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Inc. v. Allergan Inc.

United States District Court, D. New Jersey

June 8, 2018

D.E. 36; Defendant's Application for an Staying Discovery Shire US, Inc.
v.
Allergan, Inc., et al.

          LETTER OPINION-ORDER

          STEVEN C. MANNION United States Magistrate Judge

         Dear Litigants:

         This matter comes before the Court upon review of Defendants Allergan, Inc., Allergan Sales, LLC, and Allergan USA, Inc.'s (collectively, "Allergan") oral application for an order staying discovery.[1]At Rule 16 conference, the Court granted a stay of discovery as to depositions, but denied a stay as to document requests pending briefing on the matter.[2] The Court has reviewed the parties' submissions, and for the reasons set forth herein, a continued stay is hereby Granted in part and Denied in part.

         Magistrate judges are authorized to decide any non-dispositive motion designated by their district court.[3]This District specifies that magistrate judges may determine all non-dispositive pre- trial motions which includes discovery motions.[4] That includes whether to stay discovery.[5]Decisions by magistrate judges must be upheld unless "clearly erroneous or contrary to law."[6]

         Courts look at motions to stay discovery with disfavor, because "when discovery is delayed or prolonged, it can create case management problems which impede the court's responsibility to expedite discovery."[7] Allergan has the burden of overcoming this disfavor by showing "good cause."[8]

         "It is well settled that the mere filing of a dispositive motion does not constitute 'good cause' for the issuance of a discovery stay."[9] When determining if "good cause" exists, the Court must balance a number of factors, including: (1) whether a stay would unduly prejudice or present a clear tactical advantage to the non-moving party; (2) whether denial of the stay would create a clear case of hardship or inequity for the moving party; (3) whether a stay would simplify the issues and the trial of the case; and (4) whether discovery is complete and/or a trial date has been set.[10]

         As an initial matter, I decline to weigh-in on the merits of the motion to dismiss.[11] Issuance of a protective order based on the merits of a dispositive motion is only appropriate when the result of that motion is "clear and unmistakable."[12] Based on the record, the Court is unable to find that mere is a "clear and unmistakable result."[13]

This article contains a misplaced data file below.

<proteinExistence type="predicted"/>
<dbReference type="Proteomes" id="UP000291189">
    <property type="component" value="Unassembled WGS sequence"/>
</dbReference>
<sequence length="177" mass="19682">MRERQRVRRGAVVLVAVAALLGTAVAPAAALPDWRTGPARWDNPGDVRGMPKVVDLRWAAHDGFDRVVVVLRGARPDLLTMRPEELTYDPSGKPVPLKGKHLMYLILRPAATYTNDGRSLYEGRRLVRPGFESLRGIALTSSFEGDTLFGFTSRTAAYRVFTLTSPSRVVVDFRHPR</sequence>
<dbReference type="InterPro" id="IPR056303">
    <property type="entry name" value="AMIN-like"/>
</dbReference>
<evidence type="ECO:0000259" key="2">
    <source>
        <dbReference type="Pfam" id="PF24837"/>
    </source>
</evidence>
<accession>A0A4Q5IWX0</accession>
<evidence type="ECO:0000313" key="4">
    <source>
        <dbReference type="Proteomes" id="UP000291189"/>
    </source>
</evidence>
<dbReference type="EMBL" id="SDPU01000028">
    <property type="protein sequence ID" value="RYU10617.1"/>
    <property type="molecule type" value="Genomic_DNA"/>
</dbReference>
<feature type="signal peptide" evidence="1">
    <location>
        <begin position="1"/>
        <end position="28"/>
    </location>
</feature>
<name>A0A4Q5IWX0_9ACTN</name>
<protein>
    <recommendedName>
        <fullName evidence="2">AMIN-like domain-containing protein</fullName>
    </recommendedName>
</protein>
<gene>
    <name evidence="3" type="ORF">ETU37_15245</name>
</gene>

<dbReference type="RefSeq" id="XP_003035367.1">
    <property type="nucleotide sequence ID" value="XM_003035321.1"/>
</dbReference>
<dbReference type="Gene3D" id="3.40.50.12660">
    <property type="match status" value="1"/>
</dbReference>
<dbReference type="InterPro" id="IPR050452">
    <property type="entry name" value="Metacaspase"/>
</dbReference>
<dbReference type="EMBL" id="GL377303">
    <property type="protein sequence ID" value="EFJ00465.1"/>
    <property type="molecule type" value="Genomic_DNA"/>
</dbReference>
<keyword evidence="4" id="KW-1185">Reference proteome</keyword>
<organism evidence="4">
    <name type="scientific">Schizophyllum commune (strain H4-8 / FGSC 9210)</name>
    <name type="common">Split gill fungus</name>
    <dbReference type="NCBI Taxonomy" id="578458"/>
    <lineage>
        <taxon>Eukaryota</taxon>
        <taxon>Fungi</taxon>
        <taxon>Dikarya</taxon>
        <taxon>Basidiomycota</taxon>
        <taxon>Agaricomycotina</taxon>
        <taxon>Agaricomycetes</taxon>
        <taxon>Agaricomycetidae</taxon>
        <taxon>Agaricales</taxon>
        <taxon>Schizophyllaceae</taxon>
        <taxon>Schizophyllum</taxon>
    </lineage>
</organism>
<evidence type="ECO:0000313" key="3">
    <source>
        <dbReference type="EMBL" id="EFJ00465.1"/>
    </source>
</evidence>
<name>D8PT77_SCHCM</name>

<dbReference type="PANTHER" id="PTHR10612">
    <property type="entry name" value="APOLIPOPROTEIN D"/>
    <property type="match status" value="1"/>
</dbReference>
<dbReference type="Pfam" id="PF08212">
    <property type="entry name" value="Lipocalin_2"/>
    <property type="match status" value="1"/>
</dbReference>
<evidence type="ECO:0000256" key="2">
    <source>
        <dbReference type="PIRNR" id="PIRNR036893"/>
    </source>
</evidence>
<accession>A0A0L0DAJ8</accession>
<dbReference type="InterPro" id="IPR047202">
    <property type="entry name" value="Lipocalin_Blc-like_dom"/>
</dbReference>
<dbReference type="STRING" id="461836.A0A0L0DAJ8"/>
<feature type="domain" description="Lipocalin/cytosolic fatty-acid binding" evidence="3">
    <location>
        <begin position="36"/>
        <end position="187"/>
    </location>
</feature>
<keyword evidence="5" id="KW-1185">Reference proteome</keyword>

Allergan first argues that Shire will suffer no prejudice if the Court grants the order to stay discovery.[14] Shire counters that impending Allergan layoffs threaten to obscure critical witnesses, denying Shire critical evidence.[15] The discovery end date is November 30, 2018 and Shire has a right to promptly take discovery and expedite its case.[16] The Court finds that the first factor favors Shire.

         As to the second factor, Allergan makes broad statements that discovery in antitrust cases can be extremely expensive.[17] Anticipation of expensive discovery is not sufficient to establish undue hardship.[18]The Court finds that the second favors Shire.

         With regard to the third factor, Allergan asserts that simplification of the issue would arise if the pending motion to dismiss is granted.[19] As stated above, I will not base this decision on the merits of Allergan's motion to dismiss unless the result of that motion is "clear and unmistakable."[20] In the present case, the result is not clear and unmistakable. Further, a stay of discovery would hinder the Court's ability to expediently control the matter.[21]

         Finally, the Court must consider the early stage at which this case currently stands. Discovery is truly in its infancy with no trial date set. Document discovery only began on May 21, 2018.[22]This factor weighs in favor of a stay on discovery.

         As the Actelion factors weight against a stay of discovery, the Court will deny Allergan's informal application in part and grant it in part. Document discovery among the parties shall continue, and the Court will assess the parties' progress with their proposed plan-Appendix A at the September conference. Service of interrogatories is stayed until September 15, 2018. Third-party document discovery is stayed until November 30, 2018. Deposition discovery is stayed until further notice.

         IT IS SO ORDERED.

          Hon. John M. ...


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